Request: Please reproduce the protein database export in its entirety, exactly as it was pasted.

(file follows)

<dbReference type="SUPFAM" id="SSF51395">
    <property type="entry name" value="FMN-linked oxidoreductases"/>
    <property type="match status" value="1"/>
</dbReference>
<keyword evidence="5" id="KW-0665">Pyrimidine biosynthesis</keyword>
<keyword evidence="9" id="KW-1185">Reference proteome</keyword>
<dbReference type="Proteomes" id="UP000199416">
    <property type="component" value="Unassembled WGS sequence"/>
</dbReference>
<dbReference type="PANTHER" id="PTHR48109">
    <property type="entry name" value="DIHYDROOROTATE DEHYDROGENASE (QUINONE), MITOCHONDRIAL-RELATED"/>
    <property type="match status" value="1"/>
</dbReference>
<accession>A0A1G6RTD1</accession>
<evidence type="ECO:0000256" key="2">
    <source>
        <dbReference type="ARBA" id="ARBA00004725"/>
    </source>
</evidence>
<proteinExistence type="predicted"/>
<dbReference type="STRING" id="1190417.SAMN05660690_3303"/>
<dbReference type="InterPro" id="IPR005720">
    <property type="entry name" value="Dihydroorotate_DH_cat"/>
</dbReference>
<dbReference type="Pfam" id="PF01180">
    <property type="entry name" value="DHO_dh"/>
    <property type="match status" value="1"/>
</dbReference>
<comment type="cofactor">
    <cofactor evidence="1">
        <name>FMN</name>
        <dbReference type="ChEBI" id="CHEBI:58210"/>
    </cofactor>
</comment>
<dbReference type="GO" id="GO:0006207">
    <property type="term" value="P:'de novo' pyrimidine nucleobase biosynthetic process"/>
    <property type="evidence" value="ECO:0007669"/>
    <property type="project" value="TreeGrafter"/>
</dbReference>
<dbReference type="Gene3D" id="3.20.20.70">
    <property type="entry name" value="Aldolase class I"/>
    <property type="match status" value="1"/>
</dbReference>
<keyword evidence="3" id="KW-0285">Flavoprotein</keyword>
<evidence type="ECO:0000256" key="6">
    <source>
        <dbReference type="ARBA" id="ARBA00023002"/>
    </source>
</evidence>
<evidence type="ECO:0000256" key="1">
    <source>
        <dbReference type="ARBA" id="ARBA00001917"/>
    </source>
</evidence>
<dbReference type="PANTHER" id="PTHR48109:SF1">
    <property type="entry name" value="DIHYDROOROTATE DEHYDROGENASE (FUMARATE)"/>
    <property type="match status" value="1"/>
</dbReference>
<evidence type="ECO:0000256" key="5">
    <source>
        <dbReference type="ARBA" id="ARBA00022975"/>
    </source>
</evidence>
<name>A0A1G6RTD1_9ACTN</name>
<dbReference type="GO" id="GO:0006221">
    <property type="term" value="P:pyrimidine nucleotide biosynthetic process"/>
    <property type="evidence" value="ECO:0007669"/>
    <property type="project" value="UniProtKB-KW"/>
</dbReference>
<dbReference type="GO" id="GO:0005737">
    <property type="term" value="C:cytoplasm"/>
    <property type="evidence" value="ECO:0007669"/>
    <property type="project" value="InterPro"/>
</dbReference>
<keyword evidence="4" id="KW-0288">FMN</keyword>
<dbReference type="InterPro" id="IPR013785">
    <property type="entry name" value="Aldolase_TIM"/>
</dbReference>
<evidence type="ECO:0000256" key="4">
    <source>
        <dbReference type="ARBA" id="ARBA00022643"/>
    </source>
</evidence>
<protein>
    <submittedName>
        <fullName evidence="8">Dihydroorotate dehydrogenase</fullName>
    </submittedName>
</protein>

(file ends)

<dbReference type="SUPFAM" id="SSF51395">
    <property type="entry name" value="FMN-linked oxidoreductases"/>
    <property type="match status" value="1"/>
</dbReference>
<keyword evidence="5" id="KW-0665">Pyrimidine biosynthesis</keyword>
<keyword evidence="9" id="KW-1185">Reference proteome</keyword>
<dbReference type="Proteomes" id="UP000199416">
    <property type="component" value="Unassembled WGS sequence"/>
</dbReference>
<dbReference type="PANTHER" id="PTHR48109">
    <property type="entry name" value="DIHYDROOROTATE DEHYDROGENASE (QUINONE), MITOCHONDRIAL-RELATED"/>
    <property type="match status" value="1"/>
</dbReference>
<accession>A0A1G6RTD1</accession>
<evidence type="ECO:0000256" key="2">
    <source>
        <dbReference type="ARBA" id="ARBA00004725"/>
    </source>
</evidence>
<proteinExistence type="predicted"/>
<dbReference type="STRING" id="1190417.SAMN05660690_3303"/>
<dbReference type="InterPro" id="IPR005720">
    <property type="entry name" value="Dihydroorotate_DH_cat"/>
</dbReference>
<dbReference type="Pfam" id="PF01180">
    <property type="entry name" value="DHO_dh"/>
    <property type="match status" value="1"/>
</dbReference>
<comment type="cofactor">
    <cofactor evidence="1">
        <name>FMN</name>
        <dbReference type="ChEBI" id="CHEBI:58210"/>
    </cofactor>
</comment>
<dbReference type="GO" id="GO:0006207">
    <property type="term" value="P:'de novo' pyrimidine nucleobase biosynthetic process"/>
    <property type="evidence" value="ECO:0007669"/>
    <property type="project" value="TreeGrafter"/>
</dbReference>
<dbReference type="Gene3D" id="3.20.20.70">
    <property type="entry name" value="Aldolase class I"/>
    <property type="match status" value="1"/>
</dbReference>
<keyword evidence="3" id="KW-0285">Flavoprotein</keyword>
<evidence type="ECO:0000256" key="6">
    <source>
        <dbReference type="ARBA" id="ARBA00023002"/>
    </source>
</evidence>
<evidence type="ECO:0000256" key="1">
    <source>
        <dbReference type="ARBA" id="ARBA00001917"/>
    </source>
</evidence>
<dbReference type="PANTHER" id="PTHR48109:SF1">
    <property type="entry name" value="DIHYDROOROTATE DEHYDROGENASE (FUMARATE)"/>
    <property type="match status" value="1"/>
</dbReference>
<evidence type="ECO:0000256" key="5">
    <source>
        <dbReference type="ARBA" id="ARBA00022975"/>
    </source>
</evidence>
<name>A0A1G6RTD1_9ACTN</name>
<dbReference type="GO" id="GO:0006221">
    <property type="term" value="P:pyrimidine nucleotide biosynthetic process"/>
    <property type="evidence" value="ECO:0007669"/>
    <property type="project" value="UniProtKB-KW"/>
</dbReference>
<dbReference type="GO" id="GO:0005737">
    <property type="term" value="C:cytoplasm"/>
    <property type="evidence" value="ECO:0007669"/>
    <property type="project" value="InterPro"/>
</dbReference>
<keyword evidence="4" id="KW-0288">FMN</keyword>
<dbReference type="InterPro" id="IPR013785">
    <property type="entry name" value="Aldolase_TIM"/>
</dbReference>
<evidence type="ECO:0000256" key="4">
    <source>
        <dbReference type="ARBA" id="ARBA00022643"/>
    </source>
</evidence>
<protein>
    <submittedName>
        <fullName evidence="8">Dihydroorotate dehydrogenase</fullName>
    </submittedName>
</protein>